Hello, I'm writing a program that acts as a 'pocket' where the user is able to enter a kind of coin, such as, a quarter and the amount of quarters it has. I was assigned to do 3 different class, the Coin Class in which the coins and their values can be instatiated from, a Pocket Class, where I have to write a method that can add the coins of the user (basically the method would act like ArrayList .add() ) and the PocketClass tester. I have already written most of the code, but I am stuck as to how I could write the following method:

public void addCoin(String s, int i)
 {
      // s is type of coin, you are using s to instantiate a Coin and get value
     // i is number of coins, you are using i to keep adding value to the totalValuefor
 }

Would I use a for-loop in order to keep track of the number of coins? I would use ArrayList but the assignment calls for creating a method similar to that of .add()

Thank you in advance.

addCoin is similar to add, even if you use an ArrayList. You can also use an array, and for each .add create a new Array, with one more element, containing the new one.

but just the snippet you posted above is way to little for us to know what way you are going.

Your pocket class will hold a number of coins, so it will have to have some kind of Collection as an instance variable to hold all the instances of Coin. Yes, you could use an array Coin[], or an ArrayList<Coin>, but before chosing think through all the ways you will want to use it.
For example, if you keep adding and removing coins, an LinkedList<Coin> may be better, or, looking at the signature of the addCoin method, it may be better to use something like a Map<Coin, Integer> to hold a count for each kind of Coin. And you don't have to use a Collection from the API - you can create your own (linked list is particularly easy) if you really want.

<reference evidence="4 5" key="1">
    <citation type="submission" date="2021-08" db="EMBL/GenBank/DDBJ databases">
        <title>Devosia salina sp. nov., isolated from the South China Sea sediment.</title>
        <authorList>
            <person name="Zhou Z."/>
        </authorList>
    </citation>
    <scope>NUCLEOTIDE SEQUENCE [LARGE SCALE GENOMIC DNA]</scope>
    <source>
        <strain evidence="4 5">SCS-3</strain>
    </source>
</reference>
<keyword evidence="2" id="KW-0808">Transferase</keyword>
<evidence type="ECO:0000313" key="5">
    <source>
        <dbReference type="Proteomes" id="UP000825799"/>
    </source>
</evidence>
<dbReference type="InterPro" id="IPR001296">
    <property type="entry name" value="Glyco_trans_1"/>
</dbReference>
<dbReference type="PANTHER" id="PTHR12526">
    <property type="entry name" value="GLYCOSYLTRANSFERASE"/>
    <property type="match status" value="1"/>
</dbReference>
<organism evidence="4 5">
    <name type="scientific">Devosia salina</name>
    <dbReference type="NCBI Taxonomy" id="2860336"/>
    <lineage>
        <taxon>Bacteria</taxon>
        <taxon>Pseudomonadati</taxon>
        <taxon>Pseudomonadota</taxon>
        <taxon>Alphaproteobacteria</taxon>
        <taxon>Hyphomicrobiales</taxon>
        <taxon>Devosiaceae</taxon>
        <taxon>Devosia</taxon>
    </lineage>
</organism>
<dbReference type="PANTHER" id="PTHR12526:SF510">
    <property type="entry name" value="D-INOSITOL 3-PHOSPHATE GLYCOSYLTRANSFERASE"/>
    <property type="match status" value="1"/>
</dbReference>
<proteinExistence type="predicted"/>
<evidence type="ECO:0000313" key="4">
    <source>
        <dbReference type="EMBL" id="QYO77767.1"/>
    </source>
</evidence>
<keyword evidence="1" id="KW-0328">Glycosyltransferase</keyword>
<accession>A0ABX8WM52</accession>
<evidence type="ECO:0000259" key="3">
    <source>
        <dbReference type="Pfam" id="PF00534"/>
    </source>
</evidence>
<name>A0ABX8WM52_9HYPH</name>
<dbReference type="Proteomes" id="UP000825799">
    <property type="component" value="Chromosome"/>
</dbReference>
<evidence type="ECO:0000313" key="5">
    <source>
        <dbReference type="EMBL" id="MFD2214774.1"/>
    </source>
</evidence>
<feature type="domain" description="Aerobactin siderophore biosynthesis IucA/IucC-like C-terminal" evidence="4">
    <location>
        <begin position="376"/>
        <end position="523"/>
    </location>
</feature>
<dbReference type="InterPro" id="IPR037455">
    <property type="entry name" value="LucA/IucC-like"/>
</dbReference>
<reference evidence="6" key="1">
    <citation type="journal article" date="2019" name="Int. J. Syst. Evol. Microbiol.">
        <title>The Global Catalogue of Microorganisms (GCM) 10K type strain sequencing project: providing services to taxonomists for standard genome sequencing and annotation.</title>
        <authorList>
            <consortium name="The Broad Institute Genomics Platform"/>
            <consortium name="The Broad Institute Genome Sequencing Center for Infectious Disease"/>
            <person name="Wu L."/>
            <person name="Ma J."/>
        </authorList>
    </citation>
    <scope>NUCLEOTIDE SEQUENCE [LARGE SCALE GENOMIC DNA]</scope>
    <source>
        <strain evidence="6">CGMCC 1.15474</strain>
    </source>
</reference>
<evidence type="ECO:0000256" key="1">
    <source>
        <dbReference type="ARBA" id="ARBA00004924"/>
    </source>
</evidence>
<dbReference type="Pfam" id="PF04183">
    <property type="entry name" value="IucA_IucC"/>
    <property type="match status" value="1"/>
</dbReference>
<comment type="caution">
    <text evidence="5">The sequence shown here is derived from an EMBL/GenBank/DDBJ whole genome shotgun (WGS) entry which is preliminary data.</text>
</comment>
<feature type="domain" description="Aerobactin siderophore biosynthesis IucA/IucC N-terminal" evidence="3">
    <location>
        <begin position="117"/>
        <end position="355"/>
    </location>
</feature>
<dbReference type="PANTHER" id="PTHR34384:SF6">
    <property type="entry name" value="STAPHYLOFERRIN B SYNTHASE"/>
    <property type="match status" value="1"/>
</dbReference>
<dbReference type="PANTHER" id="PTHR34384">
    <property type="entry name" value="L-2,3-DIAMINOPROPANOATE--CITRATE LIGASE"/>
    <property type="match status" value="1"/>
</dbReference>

Edited 1 Year Ago by JamesCherrill

From your requirement, it is unclear how you implement your Coin and Pocket class. What is in your Coin class? I assume that your Coin class constructor is similar to...

public Coin (String type) {
  if (!isValidCoinType(type)) {
    // Throw an error or do something
    // The isValidCoinType() method can be anything
    //   depending on how you verify it. It could
    //   be a whole implementation inside the
    //   constructor instead of a method.
  }
  // OK, assign the coin type to the object
}

If so, it means that one instance per Coin class (no number). Now, how does your Pocket class look like (public/private variable inside the class)?

Edited 1 Year Ago by Taywin

I don't think that's a safe assumption. Even if there's just a Coin class, how about

public Coin(String name, int value) { ...

or maybe

 class Coin ...
    class Dollar extends Coin ... // no parameters needed
    class Nickel extends Coin ...

(which will make impossible most of the errors you can get with the first version)

or, even better, if you think any one Dollar is the same as any other Dollar

enum Coin {DOLLAR(100), NICKEL(5) ....
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